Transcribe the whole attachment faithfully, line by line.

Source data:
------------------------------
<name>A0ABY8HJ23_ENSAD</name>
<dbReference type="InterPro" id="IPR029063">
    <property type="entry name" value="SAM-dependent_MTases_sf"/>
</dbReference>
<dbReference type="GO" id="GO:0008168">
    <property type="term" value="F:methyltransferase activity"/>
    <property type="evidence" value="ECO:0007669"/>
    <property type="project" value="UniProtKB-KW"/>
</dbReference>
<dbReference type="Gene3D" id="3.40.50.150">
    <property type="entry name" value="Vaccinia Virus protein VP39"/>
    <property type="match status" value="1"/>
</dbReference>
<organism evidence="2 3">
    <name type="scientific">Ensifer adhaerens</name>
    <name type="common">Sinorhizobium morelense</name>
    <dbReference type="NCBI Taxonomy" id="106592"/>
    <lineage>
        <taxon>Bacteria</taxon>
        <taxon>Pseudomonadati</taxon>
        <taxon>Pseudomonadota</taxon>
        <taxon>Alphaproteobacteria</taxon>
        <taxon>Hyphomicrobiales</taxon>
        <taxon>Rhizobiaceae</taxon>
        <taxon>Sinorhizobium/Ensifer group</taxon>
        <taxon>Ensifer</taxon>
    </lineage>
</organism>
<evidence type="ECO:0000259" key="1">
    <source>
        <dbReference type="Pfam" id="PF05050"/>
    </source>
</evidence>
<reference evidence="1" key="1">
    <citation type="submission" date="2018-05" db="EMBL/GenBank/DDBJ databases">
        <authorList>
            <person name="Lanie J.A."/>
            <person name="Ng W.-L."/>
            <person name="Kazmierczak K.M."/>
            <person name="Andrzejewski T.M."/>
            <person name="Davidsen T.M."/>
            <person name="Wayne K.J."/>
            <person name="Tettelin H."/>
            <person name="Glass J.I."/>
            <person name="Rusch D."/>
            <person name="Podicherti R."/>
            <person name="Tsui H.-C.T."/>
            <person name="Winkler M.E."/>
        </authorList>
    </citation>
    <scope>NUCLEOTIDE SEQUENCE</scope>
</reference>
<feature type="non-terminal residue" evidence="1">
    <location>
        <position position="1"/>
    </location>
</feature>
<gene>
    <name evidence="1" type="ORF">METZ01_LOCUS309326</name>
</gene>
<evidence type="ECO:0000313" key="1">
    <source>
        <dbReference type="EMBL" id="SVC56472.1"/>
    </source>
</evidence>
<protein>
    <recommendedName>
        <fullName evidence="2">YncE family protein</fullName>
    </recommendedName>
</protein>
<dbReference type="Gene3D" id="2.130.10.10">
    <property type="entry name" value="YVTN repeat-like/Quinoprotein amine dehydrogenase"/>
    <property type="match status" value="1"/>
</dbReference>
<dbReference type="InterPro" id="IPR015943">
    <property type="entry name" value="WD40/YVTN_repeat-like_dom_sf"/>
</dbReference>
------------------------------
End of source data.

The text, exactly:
<name>A0ABY8HJ23_ENSAD</name>
<dbReference type="InterPro" id="IPR029063">
    <property type="entry name" value="SAM-dependent_MTases_sf"/>
</dbReference>
<dbReference type="GO" id="GO:0008168">
    <property type="term" value="F:methyltransferase activity"/>
    <property type="evidence" value="ECO:0007669"/>
    <property type="project" value="UniProtKB-KW"/>
</dbReference>
<dbReference type="Gene3D" id="3.40.50.150">
    <property type="entry name" value="Vaccinia Virus protein VP39"/>
    <property type="match status" value="1"/>
</dbReference>
<organism evidence="2 3">
    <name type="scientific">Ensifer adhaerens</name>
    <name type="common">Sinorhizobium morelense</name>
    <dbReference type="NCBI Taxonomy" id="106592"/>
    <lineage>
        <taxon>Bacteria</taxon>
        <taxon>Pseudomonadati</taxon>
        <taxon>Pseudomonadota</taxon>
        <taxon>Alphaproteobacteria</taxon>
        <taxon>Hyphomicrobiales</taxon>
        <taxon>Rhizobiaceae</taxon>
        <taxon>Sinorhizobium/Ensifer group</taxon>
        <taxon>Ensifer</taxon>
    </lineage>
</organism>
<evidence type="ECO:0000259" key="1">
    <source>
        <dbReference type="Pfam" id="PF05050"/>
    </source>
</evidence>
<reference evidence="1" key="1">
    <citation type="submission" date="2018-05" db="EMBL/GenBank/DDBJ databases">
        <authorList>
            <person name="Lanie J.A."/>
            <person name="Ng W.-L."/>
            <person name="Kazmierczak K.M."/>
            <person name="Andrzejewski T.M."/>
            <person name="Davidsen T.M."/>
            <person name="Wayne K.J."/>
            <person name="Tettelin H."/>
            <person name="Glass J.I."/>
            <person name="Rusch D."/>
            <person name="Podicherti R."/>
            <person name="Tsui H.-C.T."/>
            <person name="Winkler M.E."/>
        </authorList>
    </citation>
    <scope>NUCLEOTIDE SEQUENCE</scope>
</reference>
<feature type="non-terminal residue" evidence="1">
    <location>
        <position position="1"/>
    </location>
</feature>
<gene>
    <name evidence="1" type="ORF">METZ01_LOCUS309326</name>
</gene>
<evidence type="ECO:0000313" key="1">
    <source>
        <dbReference type="EMBL" id="SVC56472.1"/>
    </source>
</evidence>
<protein>
    <recommendedName>
        <fullName evidence="2">YncE family protein</fullName>
    </recommendedName>
</protein>
<dbReference type="Gene3D" id="2.130.10.10">
    <property type="entry name" value="YVTN repeat-like/Quinoprotein amine dehydrogenase"/>
    <property type="match status" value="1"/>
</dbReference>
<dbReference type="InterPro" id="IPR015943">
    <property type="entry name" value="WD40/YVTN_repeat-like_dom_sf"/>
</dbReference>